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Making sense of Hall of Fame decisions...again
There was at least one head-scratcher among the seven inductees in The Year of the Goalie. Clearly, the selection committee could use some help and we have a very good candidate
The Hockey Hall of Fame selection committee needs more people like Paul Pidutti. It needs more people, period, a lot of them, but hockey’s version of the Stonecutters Secret Society™ could really use a guy like Pidutti even if it stays at the absurdly low number of 18 members. There are only two barriers preventing this paper-pushing, numbers-nerd accountant from Sudbury out of the selection committee ranks. One, he never bled on an NHL sweater. Two, he doesn’t drink with the right people.
But think of the context a person such as Pidutti could add to the annual Hall of Fame debate, one that culminated for 2023 on Wednesday with the announcement of seven inductions – super agent/GM Pierre Lacroix and Stanley Cup-winning coach Ken Hitchcock as builders and Henrik Lundqvist, Tom Barrasso, Mike Vernon, Pierre Turgeon and Caroline Ouellette in the players’ category. As usual, there were some real head-scratchers. There always are. For example, the committee could have reduced the backlog of deserving women players and displayed a little more of a progressive attitude by inducting two players instead of one. The other could have been the very-deserving Julie Chu, who happens to be married to Ouellette. Golden opportunity missed. Oh, well.
It's pretty clear the selection committee was set on making up for the Hall’s underrepresentation of goalies, bumping the number up by three to a total of 16. If the committee had allowed Pidutti access into its inner circle, it would have learned that he would have zero problem with Lundqvist, could live with Barrasso and could not fathom a world in which Vernon would even be remotely considered a Hall of Famer.
And why are opinions such as Pidutti’s important? Because this 37-year-old is doing some much-needed, nay critical, work when it comes to assessing the legacies of players. Pidutti operates a website called adjustedhockey.com, and is the creator of the Pidutti Point Shares (PPS) system, which runs all the under-the-hood numbers to determine which players are worthy of being enshrined in the Hall. He’s also writing some compelling pieces for dailyfaceoff.com, where he explains his methodology and defends his decisions. Nobody has ever done anything like this and it provides a ton of context to the debate.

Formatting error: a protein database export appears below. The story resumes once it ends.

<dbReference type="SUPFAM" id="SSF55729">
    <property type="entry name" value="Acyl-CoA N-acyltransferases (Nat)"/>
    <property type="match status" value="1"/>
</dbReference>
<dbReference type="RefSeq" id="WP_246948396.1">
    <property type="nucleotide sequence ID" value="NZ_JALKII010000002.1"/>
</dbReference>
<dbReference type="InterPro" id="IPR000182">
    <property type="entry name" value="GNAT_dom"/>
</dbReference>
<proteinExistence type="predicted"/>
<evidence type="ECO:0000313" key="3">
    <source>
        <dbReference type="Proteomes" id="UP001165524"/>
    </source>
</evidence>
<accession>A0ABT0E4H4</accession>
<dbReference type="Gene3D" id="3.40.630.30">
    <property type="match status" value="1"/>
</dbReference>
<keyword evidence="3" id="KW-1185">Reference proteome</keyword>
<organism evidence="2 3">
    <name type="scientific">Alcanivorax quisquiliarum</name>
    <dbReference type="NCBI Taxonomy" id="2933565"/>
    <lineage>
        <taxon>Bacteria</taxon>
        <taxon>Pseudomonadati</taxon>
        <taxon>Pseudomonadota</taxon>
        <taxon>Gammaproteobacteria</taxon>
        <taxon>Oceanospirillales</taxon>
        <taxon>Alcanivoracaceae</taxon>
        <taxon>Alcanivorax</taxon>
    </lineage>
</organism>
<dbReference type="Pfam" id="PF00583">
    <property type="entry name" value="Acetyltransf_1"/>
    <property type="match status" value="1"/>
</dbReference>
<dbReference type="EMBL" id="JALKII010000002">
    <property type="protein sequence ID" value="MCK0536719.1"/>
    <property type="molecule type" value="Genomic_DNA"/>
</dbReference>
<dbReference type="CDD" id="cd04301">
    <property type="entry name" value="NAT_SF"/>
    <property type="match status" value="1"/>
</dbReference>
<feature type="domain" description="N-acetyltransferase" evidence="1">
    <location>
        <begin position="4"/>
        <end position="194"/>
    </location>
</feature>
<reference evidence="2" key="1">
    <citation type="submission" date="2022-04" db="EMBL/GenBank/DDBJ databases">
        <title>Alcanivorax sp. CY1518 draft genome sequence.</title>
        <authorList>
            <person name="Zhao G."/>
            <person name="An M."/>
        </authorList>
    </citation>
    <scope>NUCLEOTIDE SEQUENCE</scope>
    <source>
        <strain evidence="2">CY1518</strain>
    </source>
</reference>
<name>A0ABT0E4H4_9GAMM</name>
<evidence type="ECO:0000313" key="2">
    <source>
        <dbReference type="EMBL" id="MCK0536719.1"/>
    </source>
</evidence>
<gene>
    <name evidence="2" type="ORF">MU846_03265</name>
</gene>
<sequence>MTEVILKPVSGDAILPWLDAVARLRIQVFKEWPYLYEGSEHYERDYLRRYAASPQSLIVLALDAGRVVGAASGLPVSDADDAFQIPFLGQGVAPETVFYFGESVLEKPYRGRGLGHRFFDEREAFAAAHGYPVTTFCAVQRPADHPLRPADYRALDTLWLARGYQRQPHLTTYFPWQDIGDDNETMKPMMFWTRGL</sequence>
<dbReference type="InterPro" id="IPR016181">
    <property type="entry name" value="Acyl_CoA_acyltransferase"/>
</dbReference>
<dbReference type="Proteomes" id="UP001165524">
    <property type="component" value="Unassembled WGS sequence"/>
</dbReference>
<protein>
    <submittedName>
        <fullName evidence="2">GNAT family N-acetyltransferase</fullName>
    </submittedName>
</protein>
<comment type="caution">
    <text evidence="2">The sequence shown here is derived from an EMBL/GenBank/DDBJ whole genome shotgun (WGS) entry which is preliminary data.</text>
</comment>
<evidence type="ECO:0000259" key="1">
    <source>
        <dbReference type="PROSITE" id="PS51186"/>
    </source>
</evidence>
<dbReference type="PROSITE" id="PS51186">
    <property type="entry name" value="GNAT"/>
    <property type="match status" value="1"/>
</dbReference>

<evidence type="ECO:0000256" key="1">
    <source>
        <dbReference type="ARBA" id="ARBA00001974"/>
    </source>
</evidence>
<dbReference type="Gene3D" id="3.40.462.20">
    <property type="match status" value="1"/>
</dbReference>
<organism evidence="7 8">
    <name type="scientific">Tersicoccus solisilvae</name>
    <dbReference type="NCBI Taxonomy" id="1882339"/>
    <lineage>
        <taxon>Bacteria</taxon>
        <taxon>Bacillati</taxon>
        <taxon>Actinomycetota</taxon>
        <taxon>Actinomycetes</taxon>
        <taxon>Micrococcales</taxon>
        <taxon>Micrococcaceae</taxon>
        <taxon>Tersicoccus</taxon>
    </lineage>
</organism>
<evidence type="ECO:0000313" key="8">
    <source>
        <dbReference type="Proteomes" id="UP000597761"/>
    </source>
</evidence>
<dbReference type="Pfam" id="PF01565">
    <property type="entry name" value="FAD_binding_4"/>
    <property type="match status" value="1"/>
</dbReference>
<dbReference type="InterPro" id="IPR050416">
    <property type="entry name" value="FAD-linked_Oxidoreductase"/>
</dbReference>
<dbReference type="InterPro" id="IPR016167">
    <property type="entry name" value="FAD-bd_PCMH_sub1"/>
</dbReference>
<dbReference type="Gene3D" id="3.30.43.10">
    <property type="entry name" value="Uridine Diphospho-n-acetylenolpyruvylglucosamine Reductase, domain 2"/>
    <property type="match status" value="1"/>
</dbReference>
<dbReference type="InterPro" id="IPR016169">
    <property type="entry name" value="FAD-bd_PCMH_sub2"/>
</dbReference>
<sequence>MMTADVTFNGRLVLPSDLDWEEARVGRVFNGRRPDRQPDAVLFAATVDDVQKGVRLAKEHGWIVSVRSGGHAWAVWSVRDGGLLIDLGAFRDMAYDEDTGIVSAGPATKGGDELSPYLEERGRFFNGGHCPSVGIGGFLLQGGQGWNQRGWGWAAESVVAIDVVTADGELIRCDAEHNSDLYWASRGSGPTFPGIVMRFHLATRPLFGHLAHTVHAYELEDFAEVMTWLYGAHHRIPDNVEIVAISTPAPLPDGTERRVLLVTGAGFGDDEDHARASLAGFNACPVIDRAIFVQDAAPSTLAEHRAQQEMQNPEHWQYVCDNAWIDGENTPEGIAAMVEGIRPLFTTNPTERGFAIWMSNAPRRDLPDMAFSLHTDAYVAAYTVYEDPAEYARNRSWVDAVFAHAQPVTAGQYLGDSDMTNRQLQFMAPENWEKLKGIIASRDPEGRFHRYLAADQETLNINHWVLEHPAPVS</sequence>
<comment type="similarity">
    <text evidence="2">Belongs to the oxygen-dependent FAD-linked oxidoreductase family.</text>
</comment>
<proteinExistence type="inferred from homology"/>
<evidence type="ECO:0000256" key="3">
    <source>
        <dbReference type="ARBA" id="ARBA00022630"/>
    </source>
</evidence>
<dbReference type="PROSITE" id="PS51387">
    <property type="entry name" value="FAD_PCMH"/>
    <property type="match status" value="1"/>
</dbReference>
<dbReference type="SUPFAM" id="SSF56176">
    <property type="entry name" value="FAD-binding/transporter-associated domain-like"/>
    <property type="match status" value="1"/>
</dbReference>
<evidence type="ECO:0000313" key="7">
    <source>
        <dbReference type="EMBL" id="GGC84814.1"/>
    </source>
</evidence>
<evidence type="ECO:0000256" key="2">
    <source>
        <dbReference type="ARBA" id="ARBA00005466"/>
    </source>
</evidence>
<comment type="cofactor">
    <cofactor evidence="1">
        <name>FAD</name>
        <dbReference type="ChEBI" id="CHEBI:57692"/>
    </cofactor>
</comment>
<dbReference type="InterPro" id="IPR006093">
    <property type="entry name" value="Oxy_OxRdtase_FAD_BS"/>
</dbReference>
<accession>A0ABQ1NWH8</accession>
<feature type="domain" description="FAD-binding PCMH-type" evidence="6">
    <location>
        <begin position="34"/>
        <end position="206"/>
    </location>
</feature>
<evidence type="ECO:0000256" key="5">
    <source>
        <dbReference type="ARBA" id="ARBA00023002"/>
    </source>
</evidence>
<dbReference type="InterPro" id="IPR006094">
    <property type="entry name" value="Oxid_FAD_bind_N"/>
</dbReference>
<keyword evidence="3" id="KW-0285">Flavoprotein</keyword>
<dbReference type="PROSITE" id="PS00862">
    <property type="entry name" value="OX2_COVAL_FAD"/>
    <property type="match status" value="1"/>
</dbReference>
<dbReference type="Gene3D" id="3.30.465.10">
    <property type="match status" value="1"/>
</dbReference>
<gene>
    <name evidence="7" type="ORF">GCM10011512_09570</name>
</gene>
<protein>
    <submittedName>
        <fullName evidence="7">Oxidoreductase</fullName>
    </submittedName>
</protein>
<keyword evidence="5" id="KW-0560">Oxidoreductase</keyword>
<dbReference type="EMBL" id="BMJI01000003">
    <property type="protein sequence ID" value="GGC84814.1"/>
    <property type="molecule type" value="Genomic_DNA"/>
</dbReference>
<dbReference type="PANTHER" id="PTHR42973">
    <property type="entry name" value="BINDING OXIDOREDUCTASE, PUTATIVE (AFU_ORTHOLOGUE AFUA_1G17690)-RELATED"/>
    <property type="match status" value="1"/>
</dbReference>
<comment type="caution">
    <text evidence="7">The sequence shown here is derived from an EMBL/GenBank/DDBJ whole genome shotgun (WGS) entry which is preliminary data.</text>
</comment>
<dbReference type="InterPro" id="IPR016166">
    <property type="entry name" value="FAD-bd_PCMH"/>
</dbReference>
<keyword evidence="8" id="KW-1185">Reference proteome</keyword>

Does that mean Pidutti and his PPS are the be-all and end-all when it comes to determining who belongs in the Hockey Hall of Fame? Of course not. If it were simply a matter of plugging in numbers and making historical adjustments, there would be no need for a selection committee. (Hey, wait a minute. Maybe that’s not such a bad idea.) But having a voice such as Pidutti’s that prominent would add another layer of examination that is clearly lacking from the process. If you’re going to have so few people involved, it’s probably a good idea to have someone with that kind of background contributing to the decisions. And more importantly, it would reduce the chance of Hall of Fame induction coming down to a popularity contest.
Pidutti’s system has Turgeon as a locked-in Hall of Famer, so that would be a really good place to start the debate. He’s not in my Hall of Fame, but the chance to reflect on it with that kind of information can be nothing but a good thing. Not surprisingly, Vernon is the one that sticks out like a sore thumb to Pidutti, particularly with the continued omission of Curtis Joseph. Of all the post-1967 expansion goalies, Pidutti has Vernon ranked 46th, compared to Joseph at No. 9 and John Vanbiesbrouck at No. 11. He thinks both Joseph and JVB qualify, along with Tomas Vokoun and Tim Thomas. Feel free to discuss amongst yourselves.
“The smoking gun on Vernon’s case is his save percentage was actually below the NHL’s average,” Pidutti said. “That’s really hard to look past. And it’s not as though he was above it his whole career and stuck around too long. He just never outperformed the league-average save percentage.” But he also has a Stanley Cup, a Conn Smythe, a Jennings and a Memorial Cup, and that counts for something. As far as Joseph is concerned, with the influx of goaltenders in this year’s class, he remains the egregious omission. “(Joseph) is up with Lundqvist, believe it or not,” Pidutti said. “His peak with St. Louis was so good and nobody noticed because all anyone cared about was wins and goals-against average. He does really, really well.”
Now that Turgeon has been inducted, that leaves a good number of players who should join him in the coming years. Pidutti has Jeremy Roenick as the next deserving candidate according to his standards, along with Keith Tkachuk, Patrik Elias and, believe it or not, John LeClair. Curiously, Rod Brind’Amour does not meet his criteria. “You might laugh at (LeClair), but his five-year run was absolutely bonkers,” Pidutti said. “He was the first- or second-team left winger all five years. (Seven, actually.) He’s someone I’ve talked about a lot.”
Pidutti has suggested that Alexander Mogilny is the most deserving player of induction who is not in the Hall of Fame. His numbers also point to Theo Fleury. Mogilny is pro-Putin, but that doesn’t explain why he was left out of the Hall of Fame for 11 years prior to the Russian invasion of Ukraine. Fleury would be a risk, given his rather, um, unconventional political/conspiratorial views and the possibility they might fall out of his mouth during induction weekend. Perhaps that’s why neither was inducted in 2023. But we’ll never know because they never tell.